Apple to Launch Journaling App for Mental, Physical Health

Apple is prompting users to open up.

What’s happening: A leaked memo obtained by WSJ suggests Apple will pre-install a self-journaling app with the forthcoming iOS 17 update.

Codenamed “Jurassic,” the project aims to improve mental and physical health of its users by encouraging them to write down daily thoughts and feelings.

Tracking location, Apple Health data, and more, Apple’s AI will suggest prompts, as well as make connections to subjects or people that users regularly jot down.

Write This Way

An established mindfulness practice and common complement to meditation or breathwork, journaling is an emotion-focused self-regulation intervention — one with proven mental and physical benefits.

  • 15-minute daily sessions are linked to decreased mental distress, depression, and anxiety while increasing feelings of well-being and resilience.
  • A 2018 study found expressive writing led to increased optimism, sense of purpose, and physical health.

Mental content. Despite wavering usage of mental health apps, digital behavioral therapy platforms are still a major outlet for those suffering from burnout, general anxiety, and nonclinical depression.

With a national therapist shortage, effective self-help interventions like breathwork, and now journaling, have been a must-add feature.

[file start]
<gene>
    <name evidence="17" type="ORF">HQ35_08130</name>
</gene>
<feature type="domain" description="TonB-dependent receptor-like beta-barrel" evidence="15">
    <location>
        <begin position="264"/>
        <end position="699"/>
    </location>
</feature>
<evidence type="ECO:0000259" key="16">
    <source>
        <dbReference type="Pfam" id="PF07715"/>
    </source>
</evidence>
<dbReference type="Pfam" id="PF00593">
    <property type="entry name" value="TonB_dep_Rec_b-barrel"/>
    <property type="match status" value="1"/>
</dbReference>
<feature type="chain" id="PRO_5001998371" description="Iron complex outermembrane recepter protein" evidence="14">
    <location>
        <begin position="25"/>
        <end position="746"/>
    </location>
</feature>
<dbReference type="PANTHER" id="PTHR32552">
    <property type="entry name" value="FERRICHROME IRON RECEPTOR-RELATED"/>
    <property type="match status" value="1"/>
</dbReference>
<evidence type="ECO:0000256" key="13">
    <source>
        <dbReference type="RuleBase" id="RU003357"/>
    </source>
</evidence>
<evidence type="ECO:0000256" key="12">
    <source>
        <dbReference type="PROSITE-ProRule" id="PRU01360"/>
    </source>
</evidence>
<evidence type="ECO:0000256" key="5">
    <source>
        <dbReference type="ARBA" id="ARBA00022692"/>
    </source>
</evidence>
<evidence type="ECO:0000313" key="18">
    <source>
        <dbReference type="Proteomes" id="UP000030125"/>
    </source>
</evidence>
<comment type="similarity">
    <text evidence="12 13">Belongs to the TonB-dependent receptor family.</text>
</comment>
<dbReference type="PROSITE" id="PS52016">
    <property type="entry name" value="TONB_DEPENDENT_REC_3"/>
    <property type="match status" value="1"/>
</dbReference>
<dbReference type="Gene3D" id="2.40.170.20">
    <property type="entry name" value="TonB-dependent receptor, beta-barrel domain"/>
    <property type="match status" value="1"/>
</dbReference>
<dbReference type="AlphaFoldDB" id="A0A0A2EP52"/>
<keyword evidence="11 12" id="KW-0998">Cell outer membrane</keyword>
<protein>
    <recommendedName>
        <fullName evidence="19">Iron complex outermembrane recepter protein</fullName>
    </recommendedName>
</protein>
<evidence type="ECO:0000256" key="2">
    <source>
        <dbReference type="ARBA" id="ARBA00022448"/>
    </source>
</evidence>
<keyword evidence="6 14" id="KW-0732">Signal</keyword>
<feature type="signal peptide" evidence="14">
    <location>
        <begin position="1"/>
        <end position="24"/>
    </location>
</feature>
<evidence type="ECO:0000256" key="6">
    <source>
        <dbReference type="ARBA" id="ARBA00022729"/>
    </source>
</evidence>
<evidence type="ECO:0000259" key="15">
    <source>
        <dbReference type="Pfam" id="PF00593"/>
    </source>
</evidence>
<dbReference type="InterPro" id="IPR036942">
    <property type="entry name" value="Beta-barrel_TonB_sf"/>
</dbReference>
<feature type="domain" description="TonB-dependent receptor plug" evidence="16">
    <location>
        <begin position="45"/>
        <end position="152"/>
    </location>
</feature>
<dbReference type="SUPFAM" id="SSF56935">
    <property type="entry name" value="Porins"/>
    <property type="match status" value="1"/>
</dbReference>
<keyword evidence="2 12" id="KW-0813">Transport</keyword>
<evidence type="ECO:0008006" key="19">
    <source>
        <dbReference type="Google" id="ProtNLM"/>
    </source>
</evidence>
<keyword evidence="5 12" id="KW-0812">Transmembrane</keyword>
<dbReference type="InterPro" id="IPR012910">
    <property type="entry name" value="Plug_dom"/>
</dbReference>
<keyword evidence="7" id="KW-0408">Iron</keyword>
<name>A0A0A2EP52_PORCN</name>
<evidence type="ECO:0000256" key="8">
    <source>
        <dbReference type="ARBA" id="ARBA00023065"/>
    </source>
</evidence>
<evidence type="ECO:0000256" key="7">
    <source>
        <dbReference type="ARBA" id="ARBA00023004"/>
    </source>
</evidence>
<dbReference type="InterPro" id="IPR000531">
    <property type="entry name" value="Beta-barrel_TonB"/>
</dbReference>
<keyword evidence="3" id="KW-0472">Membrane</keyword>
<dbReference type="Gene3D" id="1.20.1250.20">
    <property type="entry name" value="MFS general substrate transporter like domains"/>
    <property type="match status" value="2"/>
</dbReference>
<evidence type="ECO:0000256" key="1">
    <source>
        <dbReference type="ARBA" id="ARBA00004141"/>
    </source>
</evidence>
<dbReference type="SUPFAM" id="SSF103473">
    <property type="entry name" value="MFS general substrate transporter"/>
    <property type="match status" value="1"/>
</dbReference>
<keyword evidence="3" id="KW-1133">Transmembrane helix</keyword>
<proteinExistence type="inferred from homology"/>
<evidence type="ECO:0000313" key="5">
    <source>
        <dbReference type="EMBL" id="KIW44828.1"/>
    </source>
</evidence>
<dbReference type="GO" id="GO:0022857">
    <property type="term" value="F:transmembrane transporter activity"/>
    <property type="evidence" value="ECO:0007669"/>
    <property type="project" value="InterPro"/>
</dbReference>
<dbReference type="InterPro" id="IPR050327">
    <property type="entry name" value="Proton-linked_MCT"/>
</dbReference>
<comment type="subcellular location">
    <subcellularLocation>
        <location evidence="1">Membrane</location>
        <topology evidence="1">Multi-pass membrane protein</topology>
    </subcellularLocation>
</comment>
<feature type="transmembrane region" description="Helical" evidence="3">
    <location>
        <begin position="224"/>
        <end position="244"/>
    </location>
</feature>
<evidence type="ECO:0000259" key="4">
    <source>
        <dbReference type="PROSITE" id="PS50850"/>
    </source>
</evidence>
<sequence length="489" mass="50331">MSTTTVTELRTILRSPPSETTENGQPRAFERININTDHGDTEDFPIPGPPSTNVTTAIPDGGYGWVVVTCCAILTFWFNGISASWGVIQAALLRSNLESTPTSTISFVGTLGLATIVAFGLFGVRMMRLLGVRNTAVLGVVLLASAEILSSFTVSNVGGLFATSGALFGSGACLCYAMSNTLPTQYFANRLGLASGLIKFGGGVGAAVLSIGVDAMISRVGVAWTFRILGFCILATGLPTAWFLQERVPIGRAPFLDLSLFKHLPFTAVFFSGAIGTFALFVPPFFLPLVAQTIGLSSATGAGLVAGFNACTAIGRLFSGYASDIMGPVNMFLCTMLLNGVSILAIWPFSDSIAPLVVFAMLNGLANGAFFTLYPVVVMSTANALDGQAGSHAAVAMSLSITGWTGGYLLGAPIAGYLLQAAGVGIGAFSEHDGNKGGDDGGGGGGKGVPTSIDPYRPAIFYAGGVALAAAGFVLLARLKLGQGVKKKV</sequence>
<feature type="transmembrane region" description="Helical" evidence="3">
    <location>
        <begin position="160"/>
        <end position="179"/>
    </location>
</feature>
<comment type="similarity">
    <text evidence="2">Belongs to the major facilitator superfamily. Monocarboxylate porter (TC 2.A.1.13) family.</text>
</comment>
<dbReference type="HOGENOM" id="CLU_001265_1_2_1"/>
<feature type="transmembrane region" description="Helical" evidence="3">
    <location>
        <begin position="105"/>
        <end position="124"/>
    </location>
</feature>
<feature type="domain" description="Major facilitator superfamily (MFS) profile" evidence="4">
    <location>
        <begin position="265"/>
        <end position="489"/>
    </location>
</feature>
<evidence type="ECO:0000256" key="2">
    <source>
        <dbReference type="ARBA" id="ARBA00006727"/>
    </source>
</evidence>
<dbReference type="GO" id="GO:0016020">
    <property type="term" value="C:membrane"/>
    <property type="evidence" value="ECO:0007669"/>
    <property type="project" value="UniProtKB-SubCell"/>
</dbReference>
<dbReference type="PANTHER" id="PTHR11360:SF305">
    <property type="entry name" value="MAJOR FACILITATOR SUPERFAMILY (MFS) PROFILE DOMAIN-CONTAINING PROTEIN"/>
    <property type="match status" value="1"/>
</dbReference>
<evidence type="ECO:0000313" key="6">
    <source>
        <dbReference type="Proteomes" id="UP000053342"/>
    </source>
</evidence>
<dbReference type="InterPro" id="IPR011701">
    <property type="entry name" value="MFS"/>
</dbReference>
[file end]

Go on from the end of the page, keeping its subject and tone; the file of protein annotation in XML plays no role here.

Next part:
• Headspace and Calm apps create meditative soundtracks for creative and gratitude-based journaling.
  • Happy Ring’s stress-detecting sensors prescribe CBT-based therapeutic writing.
  • Real’s app programs Moments, five-minute exercises like journaling and self-talk therapy, to address anxiety, sleeplessness, and more.

Elsewhere, established apps are scaling the practice as a spoke of integrated care — French B2B health platform Alan acquired journaling app Jour for $20M, while WordPress parent company Automattic scooped up Day One, Apple’s App of the Year in 2012 with 15M+ downloads to date.

Sherlocking. But others are accusing Apple of reading their diaries. In particular, users of Day One believe the tech giant is borrowing inspiration from the third-party developer only to take its function in-house — an all-too-familiar story.

Accused for the past decade, Apple’s unflattering behavior has its own name in the tech community—“sherlocking”—with the US DoJ contacting Apple’s alleged past victims, like Tile and Basecamp, to bolster an antitrust case.

Meanwhile, Apple is currently fighting an import ban from a patent suit with former partner AliveCor, who claims Apple lifted their ECG sensor technology.

Looking ahead: With sadness, burnout, and depression spinning out of control, chances are, most people welcome the sudden appearance of the app. For Apple, with intentions to become the “center of health” and insurance provider, it’s yet another prescribable tool to integrate with HealthKit.

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